Saoirse: How did you get started with floristry?

Kim
: I attended an open day at Norfolks agricultural college to see what practical employment I could train in. I had graduated from art school with a Textiles degree and needed some more skills to build a career. The florist course caught my eye and after a year’s training I began working in my favourite florist shop in Norwich. I enjoyed that natural garden style and curating colours and textures together. Though I found it strange that the flowers always arrived from Holland out of water and were unnaturally straight. To learn more about growing flowers I volunteered on a biodynamic flower farm in East Sussex with a Dutch grower who lectured in biodynamic agriculture and ran flower growing courses. I was struck by the amount of habitat the flower farm created for all sorts of wildlife almost as a by product.

When back in Norwich I started volunteering at a CSA organic veg farm and was becoming more aware of growing methods and the effect it has on the environment. I discovered there was a small movement of flower growers growing their own beautifully twisty stems and making arrangements that celebrated imperfections and followed the seasons. After an internship growing flowers in Easy Lothian with Pyrus I decided to move to Scotland and look to start something up myself. After working with Locavore for a few years I joined their Grow the Growers programme and had a small plot in The Urban Croft, Queen’s Park where I started growing simple flowers and selling them in the small shop in Nithsdale Road. This has developed into my full time job and I now work 3 days a week growing, harvesting and bunching flowers for Locavore.

Saoirse: What makes your flowers different?

Kim: 
At the heart of Locavore is organic agriculture, a regenerative farming method that puts goodness back into the soil, preserving it’s vitality for future generations. It is just as important to grow flowers organically as it is to grow food organically as it effects the environment in the same way.  I have a fascination and respect for the insects that quietly do such important work. When I choose seeds I make sure the varieties I grow are beneficial to pollinators. In the summer I am rewarded with a glasshouse humming with bumblebees, hoverflies, butterflies and beautiful moths. I think there is also a resident fox who likes to sleep in the polytunnel on cold nights.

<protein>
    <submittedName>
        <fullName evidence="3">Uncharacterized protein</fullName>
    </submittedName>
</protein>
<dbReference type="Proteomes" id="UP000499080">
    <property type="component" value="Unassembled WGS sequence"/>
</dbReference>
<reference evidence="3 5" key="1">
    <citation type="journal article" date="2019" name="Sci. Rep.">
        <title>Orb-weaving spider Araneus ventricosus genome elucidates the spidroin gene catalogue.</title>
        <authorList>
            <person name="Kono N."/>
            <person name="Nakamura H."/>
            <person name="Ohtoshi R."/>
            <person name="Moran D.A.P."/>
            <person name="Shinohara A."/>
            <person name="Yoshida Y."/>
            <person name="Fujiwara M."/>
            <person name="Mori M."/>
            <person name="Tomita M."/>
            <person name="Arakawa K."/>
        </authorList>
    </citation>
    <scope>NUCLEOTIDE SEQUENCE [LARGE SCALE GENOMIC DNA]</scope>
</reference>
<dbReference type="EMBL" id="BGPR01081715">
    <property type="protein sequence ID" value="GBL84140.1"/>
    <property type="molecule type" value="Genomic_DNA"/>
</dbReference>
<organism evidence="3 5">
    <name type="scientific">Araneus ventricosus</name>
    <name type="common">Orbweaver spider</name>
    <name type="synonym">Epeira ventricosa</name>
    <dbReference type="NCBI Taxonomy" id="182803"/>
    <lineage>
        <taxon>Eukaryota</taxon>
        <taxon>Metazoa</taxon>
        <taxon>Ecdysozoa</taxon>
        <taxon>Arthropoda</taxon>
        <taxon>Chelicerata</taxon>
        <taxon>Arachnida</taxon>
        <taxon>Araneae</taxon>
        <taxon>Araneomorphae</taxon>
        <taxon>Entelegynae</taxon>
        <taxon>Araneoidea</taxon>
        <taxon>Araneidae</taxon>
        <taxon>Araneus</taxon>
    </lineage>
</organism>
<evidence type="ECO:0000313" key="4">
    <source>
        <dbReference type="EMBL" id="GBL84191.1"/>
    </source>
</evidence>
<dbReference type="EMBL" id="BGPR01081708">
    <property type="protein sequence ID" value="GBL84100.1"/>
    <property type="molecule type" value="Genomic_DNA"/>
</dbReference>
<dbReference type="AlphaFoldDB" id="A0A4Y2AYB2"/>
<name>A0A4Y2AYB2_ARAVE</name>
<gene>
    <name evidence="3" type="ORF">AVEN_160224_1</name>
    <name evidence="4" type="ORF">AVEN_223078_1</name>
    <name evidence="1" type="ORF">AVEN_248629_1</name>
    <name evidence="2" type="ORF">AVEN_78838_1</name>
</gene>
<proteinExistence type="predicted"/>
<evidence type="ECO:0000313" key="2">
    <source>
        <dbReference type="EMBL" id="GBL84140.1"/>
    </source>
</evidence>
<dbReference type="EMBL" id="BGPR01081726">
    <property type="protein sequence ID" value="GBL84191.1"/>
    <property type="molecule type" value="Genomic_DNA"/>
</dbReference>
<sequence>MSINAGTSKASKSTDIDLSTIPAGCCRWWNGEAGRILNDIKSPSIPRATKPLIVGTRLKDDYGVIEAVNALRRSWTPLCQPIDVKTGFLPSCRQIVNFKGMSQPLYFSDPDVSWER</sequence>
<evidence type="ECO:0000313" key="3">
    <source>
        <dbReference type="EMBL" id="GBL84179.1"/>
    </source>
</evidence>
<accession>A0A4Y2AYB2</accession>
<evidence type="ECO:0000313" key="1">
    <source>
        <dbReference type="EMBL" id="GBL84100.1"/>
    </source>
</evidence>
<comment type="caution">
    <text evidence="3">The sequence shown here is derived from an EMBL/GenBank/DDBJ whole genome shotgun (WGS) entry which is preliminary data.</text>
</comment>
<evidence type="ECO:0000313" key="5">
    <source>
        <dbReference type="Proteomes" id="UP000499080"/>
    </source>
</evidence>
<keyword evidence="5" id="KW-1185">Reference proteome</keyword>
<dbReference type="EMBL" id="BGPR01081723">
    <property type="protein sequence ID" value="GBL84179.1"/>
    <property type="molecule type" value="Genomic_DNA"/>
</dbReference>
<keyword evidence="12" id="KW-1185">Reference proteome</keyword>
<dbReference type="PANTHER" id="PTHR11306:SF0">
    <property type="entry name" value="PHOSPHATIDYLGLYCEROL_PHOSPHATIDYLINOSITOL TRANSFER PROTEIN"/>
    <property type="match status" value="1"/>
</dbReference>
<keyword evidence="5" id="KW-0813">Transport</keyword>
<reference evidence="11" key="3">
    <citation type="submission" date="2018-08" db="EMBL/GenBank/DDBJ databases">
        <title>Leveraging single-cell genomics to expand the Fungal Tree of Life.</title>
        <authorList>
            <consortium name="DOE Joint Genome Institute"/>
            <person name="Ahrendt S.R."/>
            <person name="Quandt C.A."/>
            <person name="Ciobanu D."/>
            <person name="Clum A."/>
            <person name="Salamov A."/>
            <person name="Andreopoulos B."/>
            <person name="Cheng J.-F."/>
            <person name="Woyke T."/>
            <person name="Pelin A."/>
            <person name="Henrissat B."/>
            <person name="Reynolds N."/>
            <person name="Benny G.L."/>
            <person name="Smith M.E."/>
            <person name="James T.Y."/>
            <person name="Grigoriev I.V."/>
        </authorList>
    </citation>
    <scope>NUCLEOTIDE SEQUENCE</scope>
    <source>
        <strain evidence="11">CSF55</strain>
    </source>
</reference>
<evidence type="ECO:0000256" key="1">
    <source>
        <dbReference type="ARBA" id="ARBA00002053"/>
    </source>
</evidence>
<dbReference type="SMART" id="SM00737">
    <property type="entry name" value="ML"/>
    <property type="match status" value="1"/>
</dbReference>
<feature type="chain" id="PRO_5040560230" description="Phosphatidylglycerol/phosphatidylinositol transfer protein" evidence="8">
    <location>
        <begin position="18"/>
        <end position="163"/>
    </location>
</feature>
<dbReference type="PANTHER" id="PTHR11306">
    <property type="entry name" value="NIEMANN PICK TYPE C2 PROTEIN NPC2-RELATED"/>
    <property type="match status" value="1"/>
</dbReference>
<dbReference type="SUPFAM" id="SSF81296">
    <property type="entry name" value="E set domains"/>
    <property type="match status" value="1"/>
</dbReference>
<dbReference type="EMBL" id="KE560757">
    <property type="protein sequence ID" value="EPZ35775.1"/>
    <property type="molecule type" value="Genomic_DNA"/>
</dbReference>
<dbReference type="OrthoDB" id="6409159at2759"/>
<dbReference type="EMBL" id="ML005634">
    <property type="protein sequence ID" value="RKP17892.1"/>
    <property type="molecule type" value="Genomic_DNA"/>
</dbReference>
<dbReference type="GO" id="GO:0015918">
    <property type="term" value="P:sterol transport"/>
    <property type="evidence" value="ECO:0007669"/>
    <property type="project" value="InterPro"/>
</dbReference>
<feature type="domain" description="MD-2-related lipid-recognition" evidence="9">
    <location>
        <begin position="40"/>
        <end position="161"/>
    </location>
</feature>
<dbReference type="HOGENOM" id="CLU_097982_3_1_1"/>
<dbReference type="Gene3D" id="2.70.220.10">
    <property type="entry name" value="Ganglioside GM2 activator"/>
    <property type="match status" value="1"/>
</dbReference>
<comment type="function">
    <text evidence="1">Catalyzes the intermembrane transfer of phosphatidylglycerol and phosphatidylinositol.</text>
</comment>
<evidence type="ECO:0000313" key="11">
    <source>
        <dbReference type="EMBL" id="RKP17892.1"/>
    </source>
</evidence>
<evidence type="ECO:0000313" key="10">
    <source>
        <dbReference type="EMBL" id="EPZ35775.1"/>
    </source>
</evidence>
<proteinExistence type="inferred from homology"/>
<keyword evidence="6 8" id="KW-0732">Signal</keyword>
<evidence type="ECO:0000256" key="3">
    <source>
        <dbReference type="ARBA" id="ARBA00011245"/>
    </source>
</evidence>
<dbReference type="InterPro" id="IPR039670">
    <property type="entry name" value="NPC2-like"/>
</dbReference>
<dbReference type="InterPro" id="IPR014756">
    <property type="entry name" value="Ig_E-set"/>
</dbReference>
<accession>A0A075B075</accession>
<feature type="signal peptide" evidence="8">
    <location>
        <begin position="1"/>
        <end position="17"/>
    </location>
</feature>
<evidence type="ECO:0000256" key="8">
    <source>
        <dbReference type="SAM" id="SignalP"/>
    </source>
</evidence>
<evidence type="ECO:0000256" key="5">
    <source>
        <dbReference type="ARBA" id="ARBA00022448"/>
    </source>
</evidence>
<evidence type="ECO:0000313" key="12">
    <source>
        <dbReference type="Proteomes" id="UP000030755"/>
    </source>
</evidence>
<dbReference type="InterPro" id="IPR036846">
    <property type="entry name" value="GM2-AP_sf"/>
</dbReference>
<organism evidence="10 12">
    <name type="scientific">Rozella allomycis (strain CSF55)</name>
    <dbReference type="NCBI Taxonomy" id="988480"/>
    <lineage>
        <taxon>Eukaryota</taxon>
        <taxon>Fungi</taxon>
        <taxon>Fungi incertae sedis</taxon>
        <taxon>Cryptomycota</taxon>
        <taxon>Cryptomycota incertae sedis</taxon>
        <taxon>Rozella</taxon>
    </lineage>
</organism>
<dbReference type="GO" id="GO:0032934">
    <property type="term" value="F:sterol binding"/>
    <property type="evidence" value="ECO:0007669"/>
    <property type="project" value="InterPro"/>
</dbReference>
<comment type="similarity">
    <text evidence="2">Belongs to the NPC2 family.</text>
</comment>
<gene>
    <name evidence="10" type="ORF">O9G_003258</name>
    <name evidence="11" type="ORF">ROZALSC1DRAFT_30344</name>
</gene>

Saoirse: What’s your favourite thing about growing flowers?

Kim: I like doing things from scratch. I bake my own Sourdough bread, brew my own kombucha and naturally dye yarn to knit my own jumpers! I like being able to see and do the whole process myself. It is really satisfying making up a bouquet when the colours go together well, I think back to choosing the varieties from the seed catalogue and the months of nurturing that ensured a healthy crop to harvest. I am constantly learning what the plants and finding which varieties grow well in my growing sites and look great in bouquets! It is an ever evolving process which keeps every day interesting.

Good Food Fund

Thank you for your donations to the Good Food Fund, which partners with charities to support those vulnerable to food insecurity. You can donate via subscription, or on the Online Veg Box Shop. You can also choose to donate your veg box to the Good Food Fund when pausing it for a week or longer.